heir

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heir,

person designated by law to succeed to the ownership of propertyproperty,
rights to the enjoyment of things of economic value, whether the enjoyment is exclusive or shared, present or prospective. The rightful possession of such rights is called ownership.
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 of another if that owner does not make a contrary disposition of it by willwill,
in law, document expressing the wishes of a person (known as a testator) concerning the disposition of her property after her death. If a person dies intestate, i.e.
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. A person who takes property left to him by will is not an heir but a legatee. The property that the heir receives is his inheritance. Originally the common law confined the term heir to an inheritor of real estate; the persons to whom the personal property of the deceased went were called the next of kin. The group of heirs of a person may differ from the group that the law recognizes as his next of kin, but the law that dictates the constitution of both is now largely statutory, and in many states of the United States the statutes have abolished all distinction. When titletitle,
in law, the means by which the owner has just and legal possession of his or her property. It is distinct from the document (e.g., a deed) that is evidence of the title.
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 to property is in a living person and his heirs, the meaning is merely that the person has absolute ownership of the property and can do with it what he wishes. No person may be the heir of a living person; the relationship arises only at the death of another. If the other person is still living, the person who may become an heir is called an heir apparent or heir presumptive. An heir presumptive is in the same position as an heir apparent except that his claim may be superseded, as by the birth of one more closely related to the owner. These terms are much used with regard to dynastic succession; an heir apparent is in such connection the undisputed heir to the throne if he survives the incumbent; an heir presumptive is one who will inherit the throne if nothing intervenes—especially the birth of a child to the incumbent.

heir

Civil law the person legally succeeding to all property of a deceased person, irrespective of whether such person died testate or intestate, and upon whom devolves as well as the rights the duties and liabilities attached to the estate
References in classic literature ?
He will then be the legal heir to everything and you won't get anything.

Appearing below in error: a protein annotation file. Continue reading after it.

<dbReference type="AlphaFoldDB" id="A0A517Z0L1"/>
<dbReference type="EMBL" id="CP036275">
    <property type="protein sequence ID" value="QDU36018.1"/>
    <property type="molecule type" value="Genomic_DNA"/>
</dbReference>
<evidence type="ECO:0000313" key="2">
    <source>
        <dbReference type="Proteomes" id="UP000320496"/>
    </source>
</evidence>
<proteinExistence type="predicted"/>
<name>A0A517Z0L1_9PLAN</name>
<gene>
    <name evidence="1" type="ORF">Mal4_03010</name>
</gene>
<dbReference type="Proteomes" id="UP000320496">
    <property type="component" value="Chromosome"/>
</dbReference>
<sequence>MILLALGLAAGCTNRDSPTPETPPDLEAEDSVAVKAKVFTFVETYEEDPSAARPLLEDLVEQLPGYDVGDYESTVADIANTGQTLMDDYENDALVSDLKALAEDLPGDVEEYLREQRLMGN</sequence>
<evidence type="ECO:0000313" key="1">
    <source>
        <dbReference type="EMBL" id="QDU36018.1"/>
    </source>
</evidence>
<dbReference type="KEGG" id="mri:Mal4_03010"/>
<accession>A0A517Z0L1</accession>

And out of reverence for the goal and the heir, he will hang up no more withered wreaths in the sanctuary of life.
As she progressed with her practice, she was surprised to see how steadily and surely the awe which had kept her tongue reverent and her manner humble toward her young master was transferring itself to her speech and manner toward the usurper, and how similarly handy she was becoming in transferring her motherly curtness of speech and peremptoriness of manner to the unlucky heir of the ancient house of Driscoll.
The day after he reached his capital the Sultan assembled his court and told them all that had befallen him, and told them how he intended to adopt the young king as his heir.
For about the fifth time he then proposed the Heir at Law, doubting only whether to prefer Lord Duberley or Dr.
The heir presumptive, the very William Walter Elliot, Esq.
The rattle of our wheels died away as we drove through drifts of rotting vegetation--sad gifts, as it seemed to me, for Nature to throw before the carriage of the returning heir of the Baskervilles.
So we may suspect with good reason that Mombi aided him to hide the girl Ozma, who was the real heir to the throne of the Emerald City, and a constant danger to the usurper.
Alexander had been a good king, but at his death the heir to the throne was a little girl, the Maid of Norway.
Though the birth of an heir by his beloved sister was a circumstance of great joy to Mr Allworthy, yet it did not alienate his affections from the little foundling, to whom he had been godfather, had given his own name of Thomas, and whom he had hitherto seldom failed of visiting, at least once a day, in his nursery.
Here's a cheque that Pitt left for the boy," and she took from her bag and gave her husband a paper which his brother had handed over to her, on behalf of the little son and heir of the younger branch of the Crawleys.
The heir to the estate (Sir Percival having left no issue) was a son of Sir Felix Glyde's first cousin, an officer in command of an East Indiaman.